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Doing It Decent – Hearing Your Parents Having Sex

The Ethics of Sex in Everyday Life


Doing It Decent – Hearing Your Parents Having Sex

Doing It Decent considers the ethics of a sexual situation from our readers. Grappling with a touchy sexual ethics issue? Here's how to send in a question to Doing It Decent: send me an email and be sure to put DID in the subject line. All questions will be posted anonymously with identifying information removed.

Hearing Your Parents Having Sex
This question is in response to a previous column about a mother hearing her son having sex. Our reader writes:

My question is actually OPPOSITE of this lady with her son. I am 26 years old and a single mother of a four and a half-year-old son. Because of special circumstances my parents asked me to move back home to help them out with their mortgage. So as the good daughter that I consider myself to be, I agreed. My parents are not that old, both in their late forties, but regardless what their age...they are my parents! What I am getting to is that me and my sister hear them having sex and we have been since we were younger! Now I know that sex is good, natural, and that no matter what age you are everyone is entitled to enjoy it...but these are MY parents!! What can I do? Is it ok if I tell my parents that we can hear them? Luckily my son has not been awake to hear them but what am I going to say to him the day he does? To make matters worse my grandmother is visiting! If we can hear my mother I am absolutely sure she can hear them! I feel embarrassed for my mother and I don't know if this is normal! PLEASE help!

I’m not sure this is, strictly speaking, an ethical dilemma, but it’s a dilemma nonetheless, and I think it exemplifies how ethics can make thinking about sex so exciting (you know, except for the part where you’re not that excited to be hearing your parents have sex…but I’ll get to that, promise).

First, let me address the "normal" question. I should say that I don’t find normal to be a word that has any use when we talk about sex. If by normal you mean do couples in their late forties have loud sex, or is it a healthy thing to do, my answer is a resounding yes. It sounds to me like part of you would like to hear that this is weird or gross, but it’s likely neither. If anyone (blood relatives or no) is intentionally imposing their sexual activity on you, that’s unethical and possibly dangerous.

But it sounds like they don’t know you can hear them, in which case there’s nothing fundamentally wrong with what they are doing. But, this isn’t to say that it might not be inconsiderate, and that you don’t have good grounds to say something about it. But let’s take one giant ethical step back for a minute.

Acting ethically requires that we consider a situation from many perspectives; that we try to put ourselves in other shoes. Sexual ethics are often complicated by our inability to do just this (putting on other people’s sex shoes can feel sometimes too intimate). For your situation, try to put yourself in your parents’ shoes. Do you think they would want to know? Do you think they would behave differently if they knew you could hear them having sex?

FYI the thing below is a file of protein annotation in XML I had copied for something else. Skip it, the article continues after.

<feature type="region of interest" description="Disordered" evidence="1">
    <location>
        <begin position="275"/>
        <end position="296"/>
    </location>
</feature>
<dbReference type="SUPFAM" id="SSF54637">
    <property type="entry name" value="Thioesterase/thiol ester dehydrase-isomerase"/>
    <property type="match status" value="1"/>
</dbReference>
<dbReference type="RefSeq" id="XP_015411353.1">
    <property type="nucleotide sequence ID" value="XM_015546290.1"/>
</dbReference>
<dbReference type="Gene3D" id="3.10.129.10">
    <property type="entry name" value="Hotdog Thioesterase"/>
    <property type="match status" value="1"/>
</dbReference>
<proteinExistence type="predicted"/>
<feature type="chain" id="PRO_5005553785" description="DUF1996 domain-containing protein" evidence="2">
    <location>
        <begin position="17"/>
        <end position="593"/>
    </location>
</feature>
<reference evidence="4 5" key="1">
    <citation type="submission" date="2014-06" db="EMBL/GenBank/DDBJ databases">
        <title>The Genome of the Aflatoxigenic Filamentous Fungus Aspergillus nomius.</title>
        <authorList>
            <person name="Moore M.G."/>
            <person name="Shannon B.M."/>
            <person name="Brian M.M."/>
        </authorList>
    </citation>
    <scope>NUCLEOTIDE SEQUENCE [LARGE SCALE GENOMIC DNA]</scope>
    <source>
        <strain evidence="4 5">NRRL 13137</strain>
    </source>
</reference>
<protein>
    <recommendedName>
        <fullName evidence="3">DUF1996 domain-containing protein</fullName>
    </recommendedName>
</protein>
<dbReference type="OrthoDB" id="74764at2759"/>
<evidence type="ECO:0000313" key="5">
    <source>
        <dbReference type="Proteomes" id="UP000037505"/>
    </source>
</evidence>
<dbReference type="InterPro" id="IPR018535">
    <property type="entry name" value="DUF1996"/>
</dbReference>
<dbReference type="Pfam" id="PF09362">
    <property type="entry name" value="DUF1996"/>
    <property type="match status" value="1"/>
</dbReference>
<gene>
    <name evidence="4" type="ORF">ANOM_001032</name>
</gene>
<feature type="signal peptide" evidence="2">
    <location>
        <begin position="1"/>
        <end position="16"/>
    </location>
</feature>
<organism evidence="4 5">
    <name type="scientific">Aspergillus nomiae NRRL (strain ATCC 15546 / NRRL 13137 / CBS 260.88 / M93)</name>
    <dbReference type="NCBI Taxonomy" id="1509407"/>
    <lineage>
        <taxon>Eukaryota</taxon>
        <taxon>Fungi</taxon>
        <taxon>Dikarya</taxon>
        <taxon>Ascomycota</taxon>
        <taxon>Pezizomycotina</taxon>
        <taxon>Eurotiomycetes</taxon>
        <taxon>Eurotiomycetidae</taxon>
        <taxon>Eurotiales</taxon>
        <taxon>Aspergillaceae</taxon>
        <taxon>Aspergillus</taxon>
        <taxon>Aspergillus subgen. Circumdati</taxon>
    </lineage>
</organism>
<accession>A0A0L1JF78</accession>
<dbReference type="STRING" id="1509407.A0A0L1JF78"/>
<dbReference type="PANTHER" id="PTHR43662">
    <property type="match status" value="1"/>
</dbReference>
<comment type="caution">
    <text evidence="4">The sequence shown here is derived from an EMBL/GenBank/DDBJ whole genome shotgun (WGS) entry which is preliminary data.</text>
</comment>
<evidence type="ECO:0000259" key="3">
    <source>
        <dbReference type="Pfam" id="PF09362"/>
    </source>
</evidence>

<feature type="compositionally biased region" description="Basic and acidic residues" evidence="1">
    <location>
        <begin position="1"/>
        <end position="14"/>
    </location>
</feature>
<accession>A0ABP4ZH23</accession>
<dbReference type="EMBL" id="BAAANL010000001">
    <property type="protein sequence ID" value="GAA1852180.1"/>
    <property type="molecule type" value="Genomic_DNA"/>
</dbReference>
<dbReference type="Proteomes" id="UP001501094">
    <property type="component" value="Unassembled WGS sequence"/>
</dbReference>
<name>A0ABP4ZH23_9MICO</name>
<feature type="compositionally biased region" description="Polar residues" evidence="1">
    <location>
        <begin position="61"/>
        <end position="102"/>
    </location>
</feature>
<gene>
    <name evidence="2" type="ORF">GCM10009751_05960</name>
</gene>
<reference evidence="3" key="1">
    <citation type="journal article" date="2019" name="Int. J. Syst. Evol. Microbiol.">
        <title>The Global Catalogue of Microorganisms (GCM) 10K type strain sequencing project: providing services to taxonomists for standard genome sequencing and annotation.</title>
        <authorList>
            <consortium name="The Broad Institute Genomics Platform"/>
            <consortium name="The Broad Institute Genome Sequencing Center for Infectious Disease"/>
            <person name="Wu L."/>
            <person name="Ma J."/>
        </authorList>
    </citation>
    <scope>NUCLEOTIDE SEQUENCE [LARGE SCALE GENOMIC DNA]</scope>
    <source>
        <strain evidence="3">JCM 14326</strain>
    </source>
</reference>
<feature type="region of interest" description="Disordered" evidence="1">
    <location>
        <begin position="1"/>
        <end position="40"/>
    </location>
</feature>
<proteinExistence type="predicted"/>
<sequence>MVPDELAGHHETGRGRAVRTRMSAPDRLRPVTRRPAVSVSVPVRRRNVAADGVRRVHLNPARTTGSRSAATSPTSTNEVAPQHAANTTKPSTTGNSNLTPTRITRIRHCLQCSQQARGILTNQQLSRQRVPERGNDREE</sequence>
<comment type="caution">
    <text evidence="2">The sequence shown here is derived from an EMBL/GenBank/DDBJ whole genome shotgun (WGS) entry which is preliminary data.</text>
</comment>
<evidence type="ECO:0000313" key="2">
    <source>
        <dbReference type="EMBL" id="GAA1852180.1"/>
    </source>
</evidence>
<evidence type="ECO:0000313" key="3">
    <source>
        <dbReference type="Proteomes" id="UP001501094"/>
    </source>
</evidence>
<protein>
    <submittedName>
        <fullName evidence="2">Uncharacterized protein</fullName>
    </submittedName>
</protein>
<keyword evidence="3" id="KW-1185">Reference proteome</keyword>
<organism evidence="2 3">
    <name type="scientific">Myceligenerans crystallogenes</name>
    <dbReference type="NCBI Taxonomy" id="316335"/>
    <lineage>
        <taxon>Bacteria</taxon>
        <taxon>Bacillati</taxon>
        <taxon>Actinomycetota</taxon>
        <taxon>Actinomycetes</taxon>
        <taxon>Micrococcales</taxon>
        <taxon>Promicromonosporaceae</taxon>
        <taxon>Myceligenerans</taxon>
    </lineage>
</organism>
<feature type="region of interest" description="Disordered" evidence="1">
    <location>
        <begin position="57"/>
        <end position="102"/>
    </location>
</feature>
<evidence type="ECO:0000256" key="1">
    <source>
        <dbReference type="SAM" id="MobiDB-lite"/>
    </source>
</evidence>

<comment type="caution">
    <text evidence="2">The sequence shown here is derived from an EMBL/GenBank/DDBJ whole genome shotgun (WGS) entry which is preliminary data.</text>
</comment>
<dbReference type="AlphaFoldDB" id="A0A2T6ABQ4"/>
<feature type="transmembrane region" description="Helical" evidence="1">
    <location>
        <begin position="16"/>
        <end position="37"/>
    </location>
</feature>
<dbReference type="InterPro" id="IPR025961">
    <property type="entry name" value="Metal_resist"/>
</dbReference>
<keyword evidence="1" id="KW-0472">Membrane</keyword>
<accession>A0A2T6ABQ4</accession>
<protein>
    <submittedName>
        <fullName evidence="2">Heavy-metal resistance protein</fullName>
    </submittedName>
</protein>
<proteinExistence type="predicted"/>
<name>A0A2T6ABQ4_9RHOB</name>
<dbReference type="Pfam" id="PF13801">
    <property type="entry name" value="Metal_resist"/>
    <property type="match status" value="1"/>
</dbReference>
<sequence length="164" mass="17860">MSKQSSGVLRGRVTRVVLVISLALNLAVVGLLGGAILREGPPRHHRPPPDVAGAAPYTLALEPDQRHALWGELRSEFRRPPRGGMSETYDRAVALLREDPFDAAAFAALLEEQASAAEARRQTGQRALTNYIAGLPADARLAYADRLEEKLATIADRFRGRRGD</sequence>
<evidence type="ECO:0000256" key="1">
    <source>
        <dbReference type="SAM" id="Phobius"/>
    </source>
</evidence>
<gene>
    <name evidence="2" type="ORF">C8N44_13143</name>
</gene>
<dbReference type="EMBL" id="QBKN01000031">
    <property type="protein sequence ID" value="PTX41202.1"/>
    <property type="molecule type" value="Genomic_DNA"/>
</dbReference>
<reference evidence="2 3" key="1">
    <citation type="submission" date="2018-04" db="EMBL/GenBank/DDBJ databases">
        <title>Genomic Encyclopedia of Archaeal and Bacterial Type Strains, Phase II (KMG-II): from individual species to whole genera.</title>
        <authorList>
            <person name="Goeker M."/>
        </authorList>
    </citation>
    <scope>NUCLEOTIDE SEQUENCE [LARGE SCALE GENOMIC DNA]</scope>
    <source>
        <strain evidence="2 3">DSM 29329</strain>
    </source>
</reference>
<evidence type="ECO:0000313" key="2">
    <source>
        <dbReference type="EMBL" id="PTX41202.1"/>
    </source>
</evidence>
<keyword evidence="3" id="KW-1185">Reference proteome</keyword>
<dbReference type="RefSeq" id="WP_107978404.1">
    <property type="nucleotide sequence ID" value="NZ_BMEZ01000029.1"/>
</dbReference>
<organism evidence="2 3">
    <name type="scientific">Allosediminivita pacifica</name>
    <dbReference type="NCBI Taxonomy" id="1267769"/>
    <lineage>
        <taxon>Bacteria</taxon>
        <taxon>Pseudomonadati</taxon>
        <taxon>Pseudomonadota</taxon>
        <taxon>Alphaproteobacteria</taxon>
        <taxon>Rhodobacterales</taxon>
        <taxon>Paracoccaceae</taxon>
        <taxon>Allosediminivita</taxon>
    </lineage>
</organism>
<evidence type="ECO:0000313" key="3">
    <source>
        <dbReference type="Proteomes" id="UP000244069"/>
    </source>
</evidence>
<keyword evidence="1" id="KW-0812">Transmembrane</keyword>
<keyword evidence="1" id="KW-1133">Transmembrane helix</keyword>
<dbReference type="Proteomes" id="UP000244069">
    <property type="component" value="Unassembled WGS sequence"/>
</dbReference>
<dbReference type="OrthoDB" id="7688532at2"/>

And here’s a slightly more complex question; if you think they would change their behavior, do you think in the end they would be happier for it? It’s possible that they are blissfully unaware of the noise they are making. It’s also possible that they are completely aware of it, but as you say, feel that sex is healthy and there’s nothing wrong with making noise in response to passion and joy.

While this should by no means be your final measure, I’d ask you to compare the displeasure you feel at hearing your parents have sex with the pleasure their sex life seems to be bringing them. Does considering this change your next move?

These are difficult questions even when we aren’t talking about our own parents. And the fact that sex is so segregated from the rest of our lives means that we don’t engage in as much creative sexual thinking as we probably should, or as we need to in order to navigate sexual ethics.

But to offer one answer to your question, I do think you have at least one concretely ethical issue to deal with: You moved into their house upon their request, as a favor to them. Doing so does establish some responsibility on their part to make sure that your life is unduly burdened by the move. Asking them, for example, to time their sex so you don’t have to hear it, could be a completely reasonable request. If the situation is causing you serious stress then I think it’s entirely appropriate to ask. Simply bringing it to your mother’s attention may have the desired effect.

In closing, I’m glad you included in your letter that you know sex is healthy and everyone is entitled to sexual pleasure on their own terms. I think it would be a nice thing to say to your parents as well, to make it clear that you don’t actually want to put a damper on their sex life, you’d just rather not be involved in it, and currently you feel more involved than you want to. Let us know how it turns out.

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